Scraping the Barrel
Oil prices are trading lower after a much more significant than expected build on the API US oil inventory report amid speculation that Russia my ease production cuts from July. The irony of today's build is that it provides a stark reminder to Russia – as well as the market in general – that while thing “feel better" out there, by no means is everything fixed. This was underscored by the API report’s lingering supply concerns.
With the oil market assumed to be rebalanced at a much quicker pace than anyone expected, investors are now attempting to digest the outcome of the upcoming OPEC+ meeting scheduled to take place on June 9. But, as is often the case during a run-up to an OPEC+ meeting, the focus is squarely on Russia's commitment – understandably so given they’ve historically been the laggard within the OPEC+. They’ve also tended to be the most vocal compliance detractors, continually lobbying for a larger piece of the production pie.
Cognizant that higher oil prices might slow or even reverse production cuts, particularly in the hardest-hit US producers, Russia's oil industry does not want to give up any market share to US shale, leaving the market to speculate if Russia's discussion on easing production cut from July will eventuate.
While this is entirely consistent with the terms of the new OPEC+ agreement, the fear is that tensions between Russia and Saudi Arabia could re-emerge at the OPEC+ meeting in June.
Whether Russia is merely jockeying for position before pulling up a seat at the table on June 9 or will break compliance is the real question. But the lead up to the OPEC+ meeting will be dotted with the usual unsourced Russian rumors, so buckle in because there’s bound to be a headline bump or two during the next week or so.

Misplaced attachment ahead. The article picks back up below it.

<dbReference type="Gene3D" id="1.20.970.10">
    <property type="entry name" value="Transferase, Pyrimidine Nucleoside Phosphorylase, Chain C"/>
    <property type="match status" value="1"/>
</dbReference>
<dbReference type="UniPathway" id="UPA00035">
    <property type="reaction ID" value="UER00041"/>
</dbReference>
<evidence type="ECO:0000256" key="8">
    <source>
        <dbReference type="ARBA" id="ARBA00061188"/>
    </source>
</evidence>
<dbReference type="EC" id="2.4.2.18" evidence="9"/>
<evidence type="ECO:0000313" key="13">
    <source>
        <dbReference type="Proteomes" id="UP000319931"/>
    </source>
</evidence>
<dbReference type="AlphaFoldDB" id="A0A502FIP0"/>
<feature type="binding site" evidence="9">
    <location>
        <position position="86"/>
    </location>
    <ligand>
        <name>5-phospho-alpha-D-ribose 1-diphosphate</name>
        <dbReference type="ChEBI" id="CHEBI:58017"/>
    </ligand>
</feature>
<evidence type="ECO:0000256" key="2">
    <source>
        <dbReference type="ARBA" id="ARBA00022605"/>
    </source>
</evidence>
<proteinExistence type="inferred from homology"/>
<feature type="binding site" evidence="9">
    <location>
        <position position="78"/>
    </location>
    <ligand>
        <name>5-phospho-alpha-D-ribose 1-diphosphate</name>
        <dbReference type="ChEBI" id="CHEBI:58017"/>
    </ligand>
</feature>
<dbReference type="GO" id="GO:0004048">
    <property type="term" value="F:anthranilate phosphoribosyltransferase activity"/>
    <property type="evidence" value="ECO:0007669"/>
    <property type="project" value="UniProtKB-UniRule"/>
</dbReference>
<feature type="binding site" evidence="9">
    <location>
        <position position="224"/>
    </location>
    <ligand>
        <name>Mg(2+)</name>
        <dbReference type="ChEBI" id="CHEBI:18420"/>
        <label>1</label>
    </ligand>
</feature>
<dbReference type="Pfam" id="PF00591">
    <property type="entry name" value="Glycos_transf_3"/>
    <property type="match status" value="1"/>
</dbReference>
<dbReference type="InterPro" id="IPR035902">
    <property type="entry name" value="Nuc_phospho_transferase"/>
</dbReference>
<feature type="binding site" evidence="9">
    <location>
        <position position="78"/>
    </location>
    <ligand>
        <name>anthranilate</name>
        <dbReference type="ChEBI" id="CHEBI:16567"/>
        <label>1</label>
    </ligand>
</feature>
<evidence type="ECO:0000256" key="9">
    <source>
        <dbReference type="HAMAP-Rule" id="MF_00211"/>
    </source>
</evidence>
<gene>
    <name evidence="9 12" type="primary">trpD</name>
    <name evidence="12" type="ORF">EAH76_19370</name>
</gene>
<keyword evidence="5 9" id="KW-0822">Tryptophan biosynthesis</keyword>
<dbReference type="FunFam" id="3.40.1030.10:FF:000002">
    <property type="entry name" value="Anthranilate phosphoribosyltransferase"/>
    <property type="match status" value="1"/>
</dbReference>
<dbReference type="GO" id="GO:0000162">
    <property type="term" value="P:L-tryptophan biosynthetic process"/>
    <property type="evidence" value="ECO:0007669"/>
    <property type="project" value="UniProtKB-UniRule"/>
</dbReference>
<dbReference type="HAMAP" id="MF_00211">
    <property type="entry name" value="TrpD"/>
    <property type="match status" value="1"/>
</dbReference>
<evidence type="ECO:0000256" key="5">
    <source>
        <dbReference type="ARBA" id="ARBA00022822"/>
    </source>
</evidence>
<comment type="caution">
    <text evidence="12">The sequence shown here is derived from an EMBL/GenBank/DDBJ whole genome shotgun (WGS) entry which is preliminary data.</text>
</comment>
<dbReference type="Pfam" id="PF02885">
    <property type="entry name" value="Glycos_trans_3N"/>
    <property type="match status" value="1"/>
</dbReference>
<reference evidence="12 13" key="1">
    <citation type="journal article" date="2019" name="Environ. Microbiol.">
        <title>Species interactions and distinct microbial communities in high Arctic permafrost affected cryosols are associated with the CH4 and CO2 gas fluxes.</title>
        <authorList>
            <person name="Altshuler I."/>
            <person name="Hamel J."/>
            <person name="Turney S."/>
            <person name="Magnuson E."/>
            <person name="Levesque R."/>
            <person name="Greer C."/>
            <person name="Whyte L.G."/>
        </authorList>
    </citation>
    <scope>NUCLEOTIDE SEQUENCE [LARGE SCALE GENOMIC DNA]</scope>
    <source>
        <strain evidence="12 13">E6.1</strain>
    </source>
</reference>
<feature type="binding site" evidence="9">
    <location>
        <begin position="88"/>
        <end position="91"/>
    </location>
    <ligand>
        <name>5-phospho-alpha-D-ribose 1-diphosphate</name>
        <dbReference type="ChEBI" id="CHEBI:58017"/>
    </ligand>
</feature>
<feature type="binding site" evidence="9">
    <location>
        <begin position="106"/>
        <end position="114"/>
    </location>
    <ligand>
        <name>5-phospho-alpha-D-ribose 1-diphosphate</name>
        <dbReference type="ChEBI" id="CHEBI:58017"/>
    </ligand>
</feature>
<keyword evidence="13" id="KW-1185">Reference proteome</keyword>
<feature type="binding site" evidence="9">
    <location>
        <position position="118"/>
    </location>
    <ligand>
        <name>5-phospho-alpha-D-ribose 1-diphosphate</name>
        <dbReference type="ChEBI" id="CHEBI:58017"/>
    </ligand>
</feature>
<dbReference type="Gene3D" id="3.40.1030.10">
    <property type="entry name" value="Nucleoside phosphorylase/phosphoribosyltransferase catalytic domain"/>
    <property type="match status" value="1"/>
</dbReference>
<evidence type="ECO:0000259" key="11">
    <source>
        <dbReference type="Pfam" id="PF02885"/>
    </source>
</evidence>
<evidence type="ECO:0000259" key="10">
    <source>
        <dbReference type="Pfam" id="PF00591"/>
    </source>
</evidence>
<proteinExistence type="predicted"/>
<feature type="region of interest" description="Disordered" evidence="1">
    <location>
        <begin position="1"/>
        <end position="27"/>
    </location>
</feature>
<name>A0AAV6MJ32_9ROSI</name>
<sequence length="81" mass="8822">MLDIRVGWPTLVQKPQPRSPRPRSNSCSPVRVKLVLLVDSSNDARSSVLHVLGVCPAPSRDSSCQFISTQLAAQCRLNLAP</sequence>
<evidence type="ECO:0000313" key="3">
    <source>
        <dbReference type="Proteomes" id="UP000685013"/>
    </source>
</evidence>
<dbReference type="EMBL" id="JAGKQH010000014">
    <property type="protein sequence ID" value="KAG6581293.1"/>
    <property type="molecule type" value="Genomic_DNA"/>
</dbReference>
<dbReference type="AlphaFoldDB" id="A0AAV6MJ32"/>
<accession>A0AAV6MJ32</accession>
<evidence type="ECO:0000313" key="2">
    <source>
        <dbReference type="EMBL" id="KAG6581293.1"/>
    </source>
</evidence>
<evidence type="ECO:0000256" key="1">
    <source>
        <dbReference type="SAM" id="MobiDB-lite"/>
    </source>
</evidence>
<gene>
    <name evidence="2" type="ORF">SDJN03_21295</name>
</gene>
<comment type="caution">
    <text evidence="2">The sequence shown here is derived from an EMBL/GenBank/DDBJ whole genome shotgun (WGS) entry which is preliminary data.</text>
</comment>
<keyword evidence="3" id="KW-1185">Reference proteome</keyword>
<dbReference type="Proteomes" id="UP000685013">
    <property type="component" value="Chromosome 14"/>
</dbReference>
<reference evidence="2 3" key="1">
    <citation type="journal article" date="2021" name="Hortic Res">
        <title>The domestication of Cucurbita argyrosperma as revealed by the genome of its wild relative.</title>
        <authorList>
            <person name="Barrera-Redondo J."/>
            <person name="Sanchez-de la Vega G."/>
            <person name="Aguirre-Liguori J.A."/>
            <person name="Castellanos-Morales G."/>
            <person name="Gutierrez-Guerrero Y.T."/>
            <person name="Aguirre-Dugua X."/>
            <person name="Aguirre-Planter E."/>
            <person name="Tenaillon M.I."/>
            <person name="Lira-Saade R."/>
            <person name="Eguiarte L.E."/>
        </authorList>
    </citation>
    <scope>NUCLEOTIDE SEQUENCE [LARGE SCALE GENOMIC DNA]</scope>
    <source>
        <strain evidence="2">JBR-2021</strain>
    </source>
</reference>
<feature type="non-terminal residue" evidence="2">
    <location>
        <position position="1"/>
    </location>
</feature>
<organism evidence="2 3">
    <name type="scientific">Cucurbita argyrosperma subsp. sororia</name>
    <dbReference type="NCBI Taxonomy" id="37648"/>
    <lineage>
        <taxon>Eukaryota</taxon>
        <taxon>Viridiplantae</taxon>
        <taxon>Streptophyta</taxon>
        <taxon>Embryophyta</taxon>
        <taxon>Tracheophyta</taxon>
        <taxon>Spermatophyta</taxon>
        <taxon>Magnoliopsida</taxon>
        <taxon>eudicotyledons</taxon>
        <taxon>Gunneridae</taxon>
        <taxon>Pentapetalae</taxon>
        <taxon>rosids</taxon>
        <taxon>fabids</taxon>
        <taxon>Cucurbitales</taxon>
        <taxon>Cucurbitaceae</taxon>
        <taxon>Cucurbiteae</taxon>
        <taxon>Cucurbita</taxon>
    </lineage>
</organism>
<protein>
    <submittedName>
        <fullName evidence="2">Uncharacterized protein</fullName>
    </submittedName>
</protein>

A meeting between Russia's Energy Ministry and Russian producers proved inconclusive on extending the initial phase of deeper production cuts. Still, common sense suggests that recent turmoil in oil markets underscores the risk of failing to present a unified front.
The duration of the existing agreement (which provides for phased production cuts into April 2022) and the additional near-term cuts planned by Saudi Arabia and other Gulf producers show that OPEC+ participants are well aware of the need to address the pressure on oil fundamentals and market sentiment. On that view alone, the meeting should not prove to be the basis for any significant concerns, but as is so often the case, Russia remains the wild card.
Risks remain in the near-term: higher oil prices might slow or even reverse production cuts, and demand remains sensitive to negative news on the trade war and of the coronavirus front.
The IEA's World Energy Investment report flags a 20% drop in energy investment this year. For oil, capex is estimated to fall 32%, driven by lower activity levels rather than deflation (costs down just 5%). The IEA suggests under-investment this year could lead to an oil supply shortfall of 2.1mb/d in 2025, or as much as 9mb/d if capex remains flat in the coming years.
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Sometimes you have to throw conventional wisdom out the door and just let the good times roll